Content Bridge, the first operating content peering exchange, has a problem: Its only two resellers are going under, and customers and partners are hesitant to join.
In the volatile world of content delivery networks (CDNs), content peering has long been a contentious issue, with at least five initiatives running concurrently to establish a standard that would make content distribution networks interoperable, while growing the market for the vendors involved.
Content Bridge has long been seen as the leader in the space, bridging the gap between independent content distribution networks and Akamai Technologies. But as competing standards appear to be taking hold, momentum at Content Bridge seems to be slowing.
As the dot-com economy shrank, the CDN market moved its attention from content sites to enterprise customers, with Akamai and Speedera Networks, along with Digital Island — recently purchased by Cable & Wireless — being the three companies analysts see as survivors. Most other CDN activity is concentrated around private networks built by enterprises for internal use, which dont have acute peering need.
“The part you are not seeing is the value proposition that Content Bridge has for traffic-server customers — there is a huge amount of interest because we have a Content Bridge,” says Roxanne Ivory, Inktomis senior director of marketing. “Ours never was a revenue play.”
The part that observers do see is reseller Aderos general manager Al Fink saying his company will go under if it doesnt raise more cash by years end. The company recently sold its share in Content Bridge to Inktomi. Another reseller, Madge.web, is taking its U.K. headquarters unit into bankruptcy. On top of that, Content Bridges great hope, Exodus Communications, is apparently applying brakes to its plans to resell services.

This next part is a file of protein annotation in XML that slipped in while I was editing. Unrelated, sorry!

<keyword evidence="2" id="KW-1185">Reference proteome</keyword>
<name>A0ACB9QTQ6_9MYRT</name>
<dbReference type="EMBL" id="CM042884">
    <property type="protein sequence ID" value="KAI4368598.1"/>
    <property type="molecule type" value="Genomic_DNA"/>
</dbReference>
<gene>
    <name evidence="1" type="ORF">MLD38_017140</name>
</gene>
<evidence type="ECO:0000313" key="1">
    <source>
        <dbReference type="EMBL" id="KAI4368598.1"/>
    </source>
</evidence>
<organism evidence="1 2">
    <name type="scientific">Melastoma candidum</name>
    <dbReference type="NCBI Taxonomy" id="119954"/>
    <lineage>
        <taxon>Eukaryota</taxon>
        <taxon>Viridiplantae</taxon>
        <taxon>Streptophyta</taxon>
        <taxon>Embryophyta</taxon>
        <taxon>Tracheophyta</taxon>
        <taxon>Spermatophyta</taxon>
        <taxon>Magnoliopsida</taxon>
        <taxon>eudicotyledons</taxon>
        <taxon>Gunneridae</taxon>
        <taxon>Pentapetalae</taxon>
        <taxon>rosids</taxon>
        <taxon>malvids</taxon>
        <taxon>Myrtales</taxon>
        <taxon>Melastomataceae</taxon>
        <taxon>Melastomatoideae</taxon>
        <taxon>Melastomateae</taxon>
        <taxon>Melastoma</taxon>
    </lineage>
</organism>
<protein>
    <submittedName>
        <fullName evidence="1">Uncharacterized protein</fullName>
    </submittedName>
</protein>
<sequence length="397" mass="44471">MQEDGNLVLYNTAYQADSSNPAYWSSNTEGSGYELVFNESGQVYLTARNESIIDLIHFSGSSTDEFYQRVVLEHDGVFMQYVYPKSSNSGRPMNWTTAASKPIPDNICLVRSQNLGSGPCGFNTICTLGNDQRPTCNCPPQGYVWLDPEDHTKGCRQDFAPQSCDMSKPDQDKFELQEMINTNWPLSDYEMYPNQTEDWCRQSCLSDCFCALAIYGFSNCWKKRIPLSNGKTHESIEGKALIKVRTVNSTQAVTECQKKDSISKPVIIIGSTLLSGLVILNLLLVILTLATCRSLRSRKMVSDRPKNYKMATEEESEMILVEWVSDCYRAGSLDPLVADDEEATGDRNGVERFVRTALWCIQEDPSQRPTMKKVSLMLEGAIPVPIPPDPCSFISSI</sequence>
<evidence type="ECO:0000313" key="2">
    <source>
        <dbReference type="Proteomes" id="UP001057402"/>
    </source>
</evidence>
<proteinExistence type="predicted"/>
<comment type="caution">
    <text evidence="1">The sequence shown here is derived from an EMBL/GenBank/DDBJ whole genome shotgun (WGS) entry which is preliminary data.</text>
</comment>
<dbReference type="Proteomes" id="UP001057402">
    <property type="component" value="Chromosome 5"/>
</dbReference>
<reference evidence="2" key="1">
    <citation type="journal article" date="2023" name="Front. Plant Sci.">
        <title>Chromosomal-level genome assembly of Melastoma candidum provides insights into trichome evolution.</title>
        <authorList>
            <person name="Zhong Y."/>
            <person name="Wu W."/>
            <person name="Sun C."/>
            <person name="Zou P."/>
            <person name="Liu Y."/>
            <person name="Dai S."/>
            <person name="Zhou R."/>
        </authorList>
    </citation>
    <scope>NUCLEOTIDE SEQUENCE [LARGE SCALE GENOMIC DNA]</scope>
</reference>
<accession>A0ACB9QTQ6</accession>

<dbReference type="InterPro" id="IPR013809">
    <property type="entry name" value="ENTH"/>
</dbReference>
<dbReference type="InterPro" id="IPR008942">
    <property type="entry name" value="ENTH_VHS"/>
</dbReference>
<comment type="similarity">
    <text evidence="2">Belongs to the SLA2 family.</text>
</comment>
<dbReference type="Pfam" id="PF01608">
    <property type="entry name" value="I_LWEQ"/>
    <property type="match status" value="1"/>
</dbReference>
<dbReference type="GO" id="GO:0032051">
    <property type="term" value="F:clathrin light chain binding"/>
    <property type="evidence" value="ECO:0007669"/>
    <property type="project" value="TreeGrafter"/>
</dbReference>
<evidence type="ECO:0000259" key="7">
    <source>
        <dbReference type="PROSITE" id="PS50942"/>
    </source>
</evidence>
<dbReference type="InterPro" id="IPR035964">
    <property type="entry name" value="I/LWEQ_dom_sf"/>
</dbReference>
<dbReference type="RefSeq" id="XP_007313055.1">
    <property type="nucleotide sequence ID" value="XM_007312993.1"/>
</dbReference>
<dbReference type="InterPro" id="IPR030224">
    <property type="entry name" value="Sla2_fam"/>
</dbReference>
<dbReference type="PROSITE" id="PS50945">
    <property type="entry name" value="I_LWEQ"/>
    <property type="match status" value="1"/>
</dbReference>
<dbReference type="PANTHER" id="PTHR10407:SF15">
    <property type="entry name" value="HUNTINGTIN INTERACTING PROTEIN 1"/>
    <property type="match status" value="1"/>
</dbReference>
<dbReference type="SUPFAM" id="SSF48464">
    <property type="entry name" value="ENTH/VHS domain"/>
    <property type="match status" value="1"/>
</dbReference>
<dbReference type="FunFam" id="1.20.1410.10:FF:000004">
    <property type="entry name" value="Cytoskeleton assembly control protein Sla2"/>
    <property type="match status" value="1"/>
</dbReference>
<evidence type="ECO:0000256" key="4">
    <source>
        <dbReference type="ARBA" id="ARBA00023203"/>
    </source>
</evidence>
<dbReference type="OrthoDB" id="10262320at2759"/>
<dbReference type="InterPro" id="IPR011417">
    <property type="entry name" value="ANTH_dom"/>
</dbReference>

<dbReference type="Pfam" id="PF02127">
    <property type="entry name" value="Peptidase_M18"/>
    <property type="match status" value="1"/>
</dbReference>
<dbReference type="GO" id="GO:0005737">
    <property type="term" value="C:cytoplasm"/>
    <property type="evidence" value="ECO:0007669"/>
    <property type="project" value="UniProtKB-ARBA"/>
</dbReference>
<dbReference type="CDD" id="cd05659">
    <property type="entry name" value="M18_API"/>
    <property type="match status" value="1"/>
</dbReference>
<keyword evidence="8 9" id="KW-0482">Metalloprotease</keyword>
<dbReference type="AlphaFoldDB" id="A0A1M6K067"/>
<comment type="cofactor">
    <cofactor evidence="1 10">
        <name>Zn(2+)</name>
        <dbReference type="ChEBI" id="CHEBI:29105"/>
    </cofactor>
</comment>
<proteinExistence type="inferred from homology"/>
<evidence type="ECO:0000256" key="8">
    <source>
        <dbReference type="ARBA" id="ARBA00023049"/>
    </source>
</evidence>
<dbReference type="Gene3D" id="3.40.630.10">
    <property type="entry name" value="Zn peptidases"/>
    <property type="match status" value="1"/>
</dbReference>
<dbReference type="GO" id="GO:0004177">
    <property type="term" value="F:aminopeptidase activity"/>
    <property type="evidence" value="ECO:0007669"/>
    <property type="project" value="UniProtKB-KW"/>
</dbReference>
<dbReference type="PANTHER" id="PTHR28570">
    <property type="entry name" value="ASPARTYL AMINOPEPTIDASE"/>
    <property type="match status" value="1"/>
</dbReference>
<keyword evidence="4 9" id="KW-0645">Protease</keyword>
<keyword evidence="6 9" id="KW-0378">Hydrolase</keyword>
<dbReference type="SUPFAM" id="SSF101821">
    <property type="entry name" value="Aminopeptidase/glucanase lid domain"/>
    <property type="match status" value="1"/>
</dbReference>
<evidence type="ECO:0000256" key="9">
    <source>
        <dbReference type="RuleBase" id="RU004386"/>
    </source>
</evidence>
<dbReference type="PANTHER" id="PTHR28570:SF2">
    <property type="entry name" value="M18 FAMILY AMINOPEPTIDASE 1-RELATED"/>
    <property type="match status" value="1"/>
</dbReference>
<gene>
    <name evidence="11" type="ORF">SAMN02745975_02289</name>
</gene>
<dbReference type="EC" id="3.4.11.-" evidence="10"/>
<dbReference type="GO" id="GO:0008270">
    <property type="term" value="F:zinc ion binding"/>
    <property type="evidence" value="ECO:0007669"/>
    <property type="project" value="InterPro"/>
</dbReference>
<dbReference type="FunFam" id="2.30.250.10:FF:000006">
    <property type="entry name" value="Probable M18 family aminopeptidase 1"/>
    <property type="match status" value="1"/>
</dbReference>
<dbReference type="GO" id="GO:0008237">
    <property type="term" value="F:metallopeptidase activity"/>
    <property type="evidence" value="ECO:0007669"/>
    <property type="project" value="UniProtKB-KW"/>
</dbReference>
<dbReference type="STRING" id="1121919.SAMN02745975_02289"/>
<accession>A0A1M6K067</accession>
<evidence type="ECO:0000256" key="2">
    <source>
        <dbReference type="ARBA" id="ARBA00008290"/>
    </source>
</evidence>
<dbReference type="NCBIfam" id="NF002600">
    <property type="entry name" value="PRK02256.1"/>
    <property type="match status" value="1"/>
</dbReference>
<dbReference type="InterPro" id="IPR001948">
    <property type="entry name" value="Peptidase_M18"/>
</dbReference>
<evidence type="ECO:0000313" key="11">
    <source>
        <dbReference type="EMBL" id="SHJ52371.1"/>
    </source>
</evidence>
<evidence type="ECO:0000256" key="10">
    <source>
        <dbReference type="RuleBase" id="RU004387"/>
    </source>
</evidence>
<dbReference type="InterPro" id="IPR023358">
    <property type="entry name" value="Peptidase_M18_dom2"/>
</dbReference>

“None of us anticipated this, of course,” Ivory says.
Based in part on billing and mediation software developed by Apogee Networks, the Content Bridge allows customers to receive financial settlements for content distributed on other participants networks. With backers like America Online, this is a powerful offering; other CDNs could use Content Bridge to deliver content into AOLs network, and AOL could use Content Bridge to get additional revenue for some of the content it distributes through its walled garden.
Inktomi makes no secret of its desire to sell more of the caching software that enables peering through the Content Bridge. But other caches are becoming popular with the international carriers and enterprise customers that represent the biggest growth area in the CDN market space.
Though caching equipment vendor InfoLibria was invited to join Content Bridge, Chief Scientist Abdelsalam Heddaya says the initiative is perceived to be closed to the idea of standards as it attempts to gain traction as a de facto standard. So why, he reasons, waste time in a dysfunctional alliance that has no customers, when InfoLibria caches could be interoperable and running a content-peering specification from one of the other groups, sooner?
“We need to understand better how our customer would benefit from us joining Content Bridge,” he says. InfoLibria has joined the Cisco Systems-led Content Alliance and is willing participate in the standards effort that is tied into Internet Engineering Task Force (IETF). InfoLibria also co-founded the Broadband Content Delivery Forum with Nortel Networks. Other standards-related efforts include the iCAP Forum, run by Akamai and Network Appliance, and the Internet Streaming Media Alliance.
Ignore the naysayers, says Phil Rzewski, Inktomi senior architect at Content Networking Solutions Group and co-chair of the last two IETF meetings dedicated to creating a content peering group. Content Bridge, more organized than other groups, is squarely focused on peering, while also participating in the standards movement.